The Tiny Sketchbook Project is completed! This project is just one of many sketchbook projects, seeded in Brooklyn Art Library and becoming significant, global, creative events. They really are for everyone and have sparked my creativity as a beginner and as more experienced artist and journaler. 

An art project for all
Tiny Sketchbook by Kore Sage

Tiny Sketchbook by Kore Sage

I previously entered my first sketchbook for the project several years ago, 2010 I think. New to the idea and naive about the materials I was using I dived in. It seemed that my inexperience and naivety was no obstacle to joining in.

The first sketchbook was heavy on colour and acrylic paints. Looking back I suspect the pages had all stuck together fairly soon. My sketchbook had also been digitised and yes, I got comments. People not only looked at my little beginners sketchbook but they left me a comment to say they liked it. People who didn’t know me! My self doubting, zero-confidence, private, artist self was finding her feet.

Tiny Sketchbook page by Kore Sage

Tiny Sketchbook page by Kore Sage

Fast forward a few years, my life looks very different and I’m not hiding my art or my desire to make it any more. I see a post about The Sketchbook Project and decide to take part in 2019 and then I hear about the Tiny Sketchbook Project. The sketchbooks are gathered up into a mobile library and tour. The main sketchbook project tours USA and people can checkout the books, just like a regular library. The Tiny Sketchbook Tour is coming to London. This means I can visit my sketchbook on the tour too!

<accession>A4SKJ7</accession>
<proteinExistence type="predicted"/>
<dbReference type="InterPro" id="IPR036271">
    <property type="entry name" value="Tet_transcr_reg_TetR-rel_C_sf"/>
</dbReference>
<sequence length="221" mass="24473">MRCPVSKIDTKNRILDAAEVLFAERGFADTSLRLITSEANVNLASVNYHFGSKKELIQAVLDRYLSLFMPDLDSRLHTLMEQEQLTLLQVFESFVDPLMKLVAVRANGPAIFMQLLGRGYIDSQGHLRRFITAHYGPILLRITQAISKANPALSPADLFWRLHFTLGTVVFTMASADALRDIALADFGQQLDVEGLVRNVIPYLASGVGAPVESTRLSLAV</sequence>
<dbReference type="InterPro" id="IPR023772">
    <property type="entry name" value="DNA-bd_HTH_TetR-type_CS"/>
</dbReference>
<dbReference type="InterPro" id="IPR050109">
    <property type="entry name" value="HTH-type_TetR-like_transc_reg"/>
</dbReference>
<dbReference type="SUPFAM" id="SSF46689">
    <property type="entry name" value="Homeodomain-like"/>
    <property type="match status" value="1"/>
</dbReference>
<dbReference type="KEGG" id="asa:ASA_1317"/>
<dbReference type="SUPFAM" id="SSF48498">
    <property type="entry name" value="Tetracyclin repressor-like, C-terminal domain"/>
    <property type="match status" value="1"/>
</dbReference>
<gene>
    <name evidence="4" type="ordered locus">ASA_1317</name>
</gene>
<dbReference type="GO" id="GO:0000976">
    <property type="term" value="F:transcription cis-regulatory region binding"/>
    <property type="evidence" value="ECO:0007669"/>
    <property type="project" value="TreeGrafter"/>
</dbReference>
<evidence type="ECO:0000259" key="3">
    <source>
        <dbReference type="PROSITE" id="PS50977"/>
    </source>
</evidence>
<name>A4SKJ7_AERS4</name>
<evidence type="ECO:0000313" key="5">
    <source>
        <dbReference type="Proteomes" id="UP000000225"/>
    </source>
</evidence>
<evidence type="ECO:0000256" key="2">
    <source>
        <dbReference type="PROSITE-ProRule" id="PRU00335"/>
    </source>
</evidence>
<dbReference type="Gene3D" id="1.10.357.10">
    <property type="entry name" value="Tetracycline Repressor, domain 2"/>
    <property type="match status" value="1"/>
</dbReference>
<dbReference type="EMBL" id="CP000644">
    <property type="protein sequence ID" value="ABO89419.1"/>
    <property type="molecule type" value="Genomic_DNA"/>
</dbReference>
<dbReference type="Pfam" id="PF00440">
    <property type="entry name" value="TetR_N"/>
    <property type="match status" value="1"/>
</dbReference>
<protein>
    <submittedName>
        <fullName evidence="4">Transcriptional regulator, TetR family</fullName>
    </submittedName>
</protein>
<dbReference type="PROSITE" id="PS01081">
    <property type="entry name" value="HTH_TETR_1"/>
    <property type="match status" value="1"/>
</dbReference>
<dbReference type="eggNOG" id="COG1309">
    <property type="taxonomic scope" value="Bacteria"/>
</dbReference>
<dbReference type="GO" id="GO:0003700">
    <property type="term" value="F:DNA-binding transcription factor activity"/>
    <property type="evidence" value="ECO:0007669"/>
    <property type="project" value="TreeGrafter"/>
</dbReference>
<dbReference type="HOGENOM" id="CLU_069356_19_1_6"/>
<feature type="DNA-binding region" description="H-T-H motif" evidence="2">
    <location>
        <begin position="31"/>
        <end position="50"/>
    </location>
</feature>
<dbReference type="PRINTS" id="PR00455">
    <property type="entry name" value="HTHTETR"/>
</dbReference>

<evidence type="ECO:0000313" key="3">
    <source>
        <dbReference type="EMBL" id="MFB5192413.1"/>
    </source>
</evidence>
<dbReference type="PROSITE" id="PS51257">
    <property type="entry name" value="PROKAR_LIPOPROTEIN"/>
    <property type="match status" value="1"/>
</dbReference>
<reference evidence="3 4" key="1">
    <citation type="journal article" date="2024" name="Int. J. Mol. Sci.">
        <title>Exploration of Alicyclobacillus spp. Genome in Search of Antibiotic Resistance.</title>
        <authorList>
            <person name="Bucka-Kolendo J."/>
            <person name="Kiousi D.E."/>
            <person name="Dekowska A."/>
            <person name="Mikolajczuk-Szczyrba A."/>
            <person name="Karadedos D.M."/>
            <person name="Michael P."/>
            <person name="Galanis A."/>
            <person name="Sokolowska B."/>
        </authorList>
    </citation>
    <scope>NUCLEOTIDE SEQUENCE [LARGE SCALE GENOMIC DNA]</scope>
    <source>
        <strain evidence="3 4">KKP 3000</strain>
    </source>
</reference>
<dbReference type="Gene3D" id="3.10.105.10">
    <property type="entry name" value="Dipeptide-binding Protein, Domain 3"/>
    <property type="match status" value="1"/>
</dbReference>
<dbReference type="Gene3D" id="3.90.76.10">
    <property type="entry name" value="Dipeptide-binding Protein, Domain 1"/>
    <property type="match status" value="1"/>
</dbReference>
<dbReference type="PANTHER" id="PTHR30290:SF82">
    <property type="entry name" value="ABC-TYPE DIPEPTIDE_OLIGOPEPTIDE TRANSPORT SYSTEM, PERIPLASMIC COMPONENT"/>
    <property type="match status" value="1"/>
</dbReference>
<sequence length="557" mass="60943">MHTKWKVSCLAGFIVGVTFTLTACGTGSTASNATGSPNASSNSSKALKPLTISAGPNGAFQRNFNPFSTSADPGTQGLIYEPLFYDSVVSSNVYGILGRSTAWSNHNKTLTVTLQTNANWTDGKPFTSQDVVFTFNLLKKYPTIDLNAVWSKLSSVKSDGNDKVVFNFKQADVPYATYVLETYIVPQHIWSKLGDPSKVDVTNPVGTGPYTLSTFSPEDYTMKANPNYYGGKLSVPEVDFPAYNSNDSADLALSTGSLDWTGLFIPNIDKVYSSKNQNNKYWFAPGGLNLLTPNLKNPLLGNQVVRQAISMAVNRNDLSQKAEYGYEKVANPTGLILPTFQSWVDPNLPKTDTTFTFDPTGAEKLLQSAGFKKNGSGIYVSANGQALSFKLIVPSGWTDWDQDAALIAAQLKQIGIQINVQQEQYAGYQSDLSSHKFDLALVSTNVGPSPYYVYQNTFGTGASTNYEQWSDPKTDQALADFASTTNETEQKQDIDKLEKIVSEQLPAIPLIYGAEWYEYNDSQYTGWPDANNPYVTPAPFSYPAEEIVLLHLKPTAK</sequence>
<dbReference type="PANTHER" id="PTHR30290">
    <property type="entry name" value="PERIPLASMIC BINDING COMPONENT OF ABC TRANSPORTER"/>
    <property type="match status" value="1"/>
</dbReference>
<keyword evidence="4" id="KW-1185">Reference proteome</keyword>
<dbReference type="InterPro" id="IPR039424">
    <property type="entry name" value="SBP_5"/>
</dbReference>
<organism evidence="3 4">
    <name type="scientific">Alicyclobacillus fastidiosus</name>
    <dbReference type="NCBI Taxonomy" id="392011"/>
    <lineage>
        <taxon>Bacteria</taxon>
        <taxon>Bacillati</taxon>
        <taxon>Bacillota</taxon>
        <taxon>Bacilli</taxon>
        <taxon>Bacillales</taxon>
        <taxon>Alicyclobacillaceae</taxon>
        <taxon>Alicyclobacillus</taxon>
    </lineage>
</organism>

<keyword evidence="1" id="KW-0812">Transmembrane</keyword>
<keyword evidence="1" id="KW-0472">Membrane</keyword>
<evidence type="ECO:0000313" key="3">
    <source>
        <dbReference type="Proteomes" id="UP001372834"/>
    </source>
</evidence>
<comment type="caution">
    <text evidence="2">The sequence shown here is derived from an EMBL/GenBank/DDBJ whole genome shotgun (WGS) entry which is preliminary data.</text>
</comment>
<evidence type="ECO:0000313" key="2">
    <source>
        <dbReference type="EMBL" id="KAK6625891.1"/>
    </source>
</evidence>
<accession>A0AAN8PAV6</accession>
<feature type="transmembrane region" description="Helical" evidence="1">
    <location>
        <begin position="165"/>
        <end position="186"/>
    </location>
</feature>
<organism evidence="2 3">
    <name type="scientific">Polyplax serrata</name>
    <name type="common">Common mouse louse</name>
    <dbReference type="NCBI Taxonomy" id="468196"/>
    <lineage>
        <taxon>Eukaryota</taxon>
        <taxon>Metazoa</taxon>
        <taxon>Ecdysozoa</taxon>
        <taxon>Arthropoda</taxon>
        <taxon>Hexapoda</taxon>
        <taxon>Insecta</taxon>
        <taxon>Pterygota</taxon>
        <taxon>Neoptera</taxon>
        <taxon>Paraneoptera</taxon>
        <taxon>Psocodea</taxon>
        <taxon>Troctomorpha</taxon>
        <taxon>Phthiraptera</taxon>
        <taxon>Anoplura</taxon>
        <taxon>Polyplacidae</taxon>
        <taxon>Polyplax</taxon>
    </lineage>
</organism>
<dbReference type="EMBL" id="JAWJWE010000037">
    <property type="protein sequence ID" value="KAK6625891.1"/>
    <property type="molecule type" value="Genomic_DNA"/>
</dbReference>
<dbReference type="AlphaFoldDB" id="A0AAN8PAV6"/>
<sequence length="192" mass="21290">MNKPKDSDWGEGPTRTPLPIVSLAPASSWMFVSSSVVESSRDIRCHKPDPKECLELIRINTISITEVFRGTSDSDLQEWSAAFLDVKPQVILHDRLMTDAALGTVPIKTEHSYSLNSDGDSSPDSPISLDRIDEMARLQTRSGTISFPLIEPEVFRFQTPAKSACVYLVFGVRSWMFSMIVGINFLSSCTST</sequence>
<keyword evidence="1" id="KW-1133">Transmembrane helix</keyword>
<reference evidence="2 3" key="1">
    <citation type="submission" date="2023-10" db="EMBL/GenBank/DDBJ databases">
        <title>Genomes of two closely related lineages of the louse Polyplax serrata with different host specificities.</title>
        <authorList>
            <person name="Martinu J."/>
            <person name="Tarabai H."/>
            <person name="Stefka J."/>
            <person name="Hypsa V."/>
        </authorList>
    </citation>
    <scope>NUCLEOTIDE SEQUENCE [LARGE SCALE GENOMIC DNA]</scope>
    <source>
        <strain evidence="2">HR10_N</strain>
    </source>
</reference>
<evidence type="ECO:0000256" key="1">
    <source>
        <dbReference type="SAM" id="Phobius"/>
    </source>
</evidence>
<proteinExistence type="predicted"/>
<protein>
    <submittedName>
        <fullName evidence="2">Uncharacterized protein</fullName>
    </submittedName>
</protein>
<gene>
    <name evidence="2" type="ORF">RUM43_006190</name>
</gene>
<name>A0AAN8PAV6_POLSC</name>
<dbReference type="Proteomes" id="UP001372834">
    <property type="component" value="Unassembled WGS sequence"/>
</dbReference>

The Tiny Sketchbook is a fantastic creative exercise and I recommend it.

Reasons to use the project to inspire your art
  • Your sketchbook becomes part of something much bigger
  • The tiny size really forced me to make clear decisions about the pages
  • It was completed very quickly
  • I had a theme to work to that was very loose, with lots of room for interpretation “pocket-sized memories”
  • Exploring colour, composition and shape on a small scale
  • As I worked on the tiny spreads I was inspired to create then on a larger scale
The drawbacks
  • Working on such thin paper restricts the art materials a lot but rebinding your book is allowed
  • Posting back to Brooklyn Art Library as I have a terrible fear of my parcels never arriving!
  • The additional cost of digitising the sketchbook is not small but it’s really worth doing. I didn’t this time, and I wish I had.
Tiny Sketchbook page by Kore Sage

Tiny Sketchbook page by Kore Sage

Using the sketchbook to inspire new work

Working in a new way, that is, very tiny, did get me thinking about new things while I was working on it. I did grab some canvases and start layering collage as a direct response to a sketchbook spread. Ideas for themes, composition and colour can all be explored in the sketchbook, just like in an art journal.

I took the theme and the focus of some of the pages and began to plan a series around them. Words I used in the pages such as triumph and rise became the seeds for a painting.

Tiny Sketchbook page by Kore Sage

Tiny Sketchbook page by Kore Sage

This tiny sketchbook is now on it’s way to Brooklyn Art Library. I do have another sketchbook to complete although this one is full size! In the meantime I have a pile of canvases waiting my attention. I’ve been inspired to explore some new ways of using Powertex textures in my art so I have some experiments to do!

You can read more about my art journals and journaling process here